Intelligence, effort, and success

A couple of articles I came across today may be of interest to fellow students. The first, from New York Magazine, discusses possible perverse effects upon learning that arise due to how people understand intelligence. Specifically, people who believe themselves to be intelligent are more likely to choose easy tasks and less likely to apply themselves. Another article, on the website of the Association for Psychological Science, discusses ‘The Myth of Prodigy.’ It is about Malcolm Gladwell, author of The Tipping Point.

While I cannot really comment on the validity of the experimental results posited, the general idea does have the ring of truth to it. Intelligence, I think, is generally more likely to be a source of insecurity than confidence. It can always be proven hollow, or outdone by someone else. What that seems to happen, the trend is likely to sustain itself. This I have seen in both friends and myself. It may have a lot to do with why I never learned to drive or dance, and am rather hesitant to display my ineptitude at either.

PS. As with so many other items of interest, I first found this on Metafilter. On one hand, I feel bad for just grabbing their content. On the other, I recognize that it is a very efficient way of finding interesting material. Furthermore, I am driving traffic in their direction.

Author: Milan

In the spring of 2005, I graduated from the University of British Columbia with a degree in International Relations and a general focus in the area of environmental politics. In the fall of 2005, I began reading for an M.Phil in IR at Wadham College, Oxford. Outside school, I am very interested in photography, writing, and the outdoors. I am writing this blog to keep in touch with friends and family around the world, provide a more personal view of graduate student life in Oxford, and pass on some lessons I've learned here.

9 thoughts on “Intelligence, effort, and success”

  1. The cycle does have that effect sometimes, though it was certainly not designed to do so.

    A good (though somewhat expensive) counter is my perpetual coffeeshop moving cycle, where I read a chapter or two in each, then move on. Mixing a few libraries in (Codrington, Wadham, Upper Camera) keeps the price lower, and increases the variety.

  2. I am smart, the kids’ reasoning goes; I don’t need to put out effort. Expending effort becomes stigmatized—it’s public proof that you can’t cut it on your natural gifts.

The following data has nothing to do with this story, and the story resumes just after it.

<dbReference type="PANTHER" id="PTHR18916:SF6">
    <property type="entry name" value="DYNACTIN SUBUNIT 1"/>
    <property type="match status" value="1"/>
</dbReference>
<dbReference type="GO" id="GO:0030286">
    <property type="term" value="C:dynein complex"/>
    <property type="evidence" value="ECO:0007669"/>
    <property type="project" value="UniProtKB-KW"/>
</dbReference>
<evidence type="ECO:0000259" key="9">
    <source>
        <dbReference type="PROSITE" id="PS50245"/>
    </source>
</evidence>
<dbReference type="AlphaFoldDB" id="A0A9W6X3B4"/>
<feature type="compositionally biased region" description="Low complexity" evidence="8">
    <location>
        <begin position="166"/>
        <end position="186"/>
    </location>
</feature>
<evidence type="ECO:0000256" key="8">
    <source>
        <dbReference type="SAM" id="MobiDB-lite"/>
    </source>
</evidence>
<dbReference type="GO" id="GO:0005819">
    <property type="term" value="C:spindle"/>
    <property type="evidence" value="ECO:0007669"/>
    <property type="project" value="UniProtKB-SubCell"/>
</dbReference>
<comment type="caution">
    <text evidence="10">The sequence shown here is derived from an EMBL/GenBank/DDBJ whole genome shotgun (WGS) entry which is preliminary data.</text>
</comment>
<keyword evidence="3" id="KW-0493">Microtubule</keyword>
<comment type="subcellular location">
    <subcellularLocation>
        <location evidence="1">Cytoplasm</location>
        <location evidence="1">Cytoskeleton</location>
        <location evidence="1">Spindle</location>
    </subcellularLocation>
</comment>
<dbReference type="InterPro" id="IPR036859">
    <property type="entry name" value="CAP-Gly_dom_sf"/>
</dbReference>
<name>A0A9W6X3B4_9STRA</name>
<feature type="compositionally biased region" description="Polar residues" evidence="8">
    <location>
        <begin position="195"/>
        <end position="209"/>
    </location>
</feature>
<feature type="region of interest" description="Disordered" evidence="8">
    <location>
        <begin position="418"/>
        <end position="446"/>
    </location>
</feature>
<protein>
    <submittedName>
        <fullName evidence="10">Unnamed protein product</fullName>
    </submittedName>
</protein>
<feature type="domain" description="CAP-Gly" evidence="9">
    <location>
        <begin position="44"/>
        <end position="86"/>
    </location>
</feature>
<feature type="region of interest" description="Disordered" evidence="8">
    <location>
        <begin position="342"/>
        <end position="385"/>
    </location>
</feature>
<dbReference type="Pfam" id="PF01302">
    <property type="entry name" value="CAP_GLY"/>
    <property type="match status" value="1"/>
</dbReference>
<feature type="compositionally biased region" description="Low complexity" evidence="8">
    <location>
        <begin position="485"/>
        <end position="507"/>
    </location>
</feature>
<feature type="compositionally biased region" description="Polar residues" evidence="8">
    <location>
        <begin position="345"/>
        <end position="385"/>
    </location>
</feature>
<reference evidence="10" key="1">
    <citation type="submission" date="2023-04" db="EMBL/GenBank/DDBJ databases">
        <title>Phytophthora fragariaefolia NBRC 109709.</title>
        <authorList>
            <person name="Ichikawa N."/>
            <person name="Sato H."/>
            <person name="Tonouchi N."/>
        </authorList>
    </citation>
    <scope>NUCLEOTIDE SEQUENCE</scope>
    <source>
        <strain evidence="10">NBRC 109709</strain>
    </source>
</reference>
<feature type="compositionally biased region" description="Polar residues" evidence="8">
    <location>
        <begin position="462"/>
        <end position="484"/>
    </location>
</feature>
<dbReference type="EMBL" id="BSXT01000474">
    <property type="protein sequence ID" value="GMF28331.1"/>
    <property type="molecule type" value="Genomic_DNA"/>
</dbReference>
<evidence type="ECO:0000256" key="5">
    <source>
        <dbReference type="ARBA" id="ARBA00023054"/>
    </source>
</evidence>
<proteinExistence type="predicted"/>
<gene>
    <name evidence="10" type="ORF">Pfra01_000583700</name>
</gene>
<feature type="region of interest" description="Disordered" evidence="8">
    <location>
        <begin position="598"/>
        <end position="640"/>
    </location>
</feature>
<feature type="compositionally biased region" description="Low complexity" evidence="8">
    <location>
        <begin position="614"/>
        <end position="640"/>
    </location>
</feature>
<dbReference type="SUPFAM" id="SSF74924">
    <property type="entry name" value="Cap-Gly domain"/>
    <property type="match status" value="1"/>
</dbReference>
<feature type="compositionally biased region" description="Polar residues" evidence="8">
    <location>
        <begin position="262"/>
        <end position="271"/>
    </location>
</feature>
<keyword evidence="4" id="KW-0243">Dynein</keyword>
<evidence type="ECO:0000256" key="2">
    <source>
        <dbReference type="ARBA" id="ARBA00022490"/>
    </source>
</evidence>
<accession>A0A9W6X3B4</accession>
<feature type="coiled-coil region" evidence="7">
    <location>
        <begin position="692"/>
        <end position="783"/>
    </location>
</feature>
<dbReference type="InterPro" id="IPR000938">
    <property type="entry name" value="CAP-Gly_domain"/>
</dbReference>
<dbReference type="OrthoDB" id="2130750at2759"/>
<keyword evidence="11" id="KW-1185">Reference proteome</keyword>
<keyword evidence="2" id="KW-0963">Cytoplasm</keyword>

Thankfully, a few Oxford tutorials should pretty quickly prove that you are not as inherently intelligent or capable as you thought. A virtue of the system.

  3. That infidelity site is obviously a joke. I cannot decide if it is clever or not.

  4. It is quite logical. The more intelligence you have the more likely you are to spend hours contemplating about how to complete a task at hand before embarking, if ever, on the quest of making it happen itself. Someone with less of it will simply start chucking away and either get stuck or learn along the way. But as the saying goes “Hrdinu jsou plny hrbitovy [The mortuaries are full of heroes]” one can conclude, the chances are that less intelligent people will fail at their tasks more likely than intelligent ones, presumably by ending up in a grave.

    I do not know about you but I would rather skip a class than end up with a pen jammed in my eyeball ’cause I cannot handle it properly.. Offsets rule.

  5. Having worked with and observed the academic journeys of the so called “gifted” students in Vancouver, I can agree that that they are frequently unmotivated, self-centered and generally not liked by their teachers. In an academic environment where cooperative work and group interaction are valued, these students do not stand out at all. Some of the musically gifted students or scientifically oriented ones, can achieve interesting and admirable results, but it is not the norm. In fact, the top graduating students are very rarely from the gifted group. Hard work and determination and especially strong people skills will help to succeed in school. In post secondary education, the situation can be different, but motivation and going along with the system is still essential. It is unfortunate that we lose so many of the bright minds, but neither the system nor the individuals with extreme intelligence have enough interest in making it a win-win situation for both sides.

Leave a Reply

Your email address will not be published. Required fields are marked *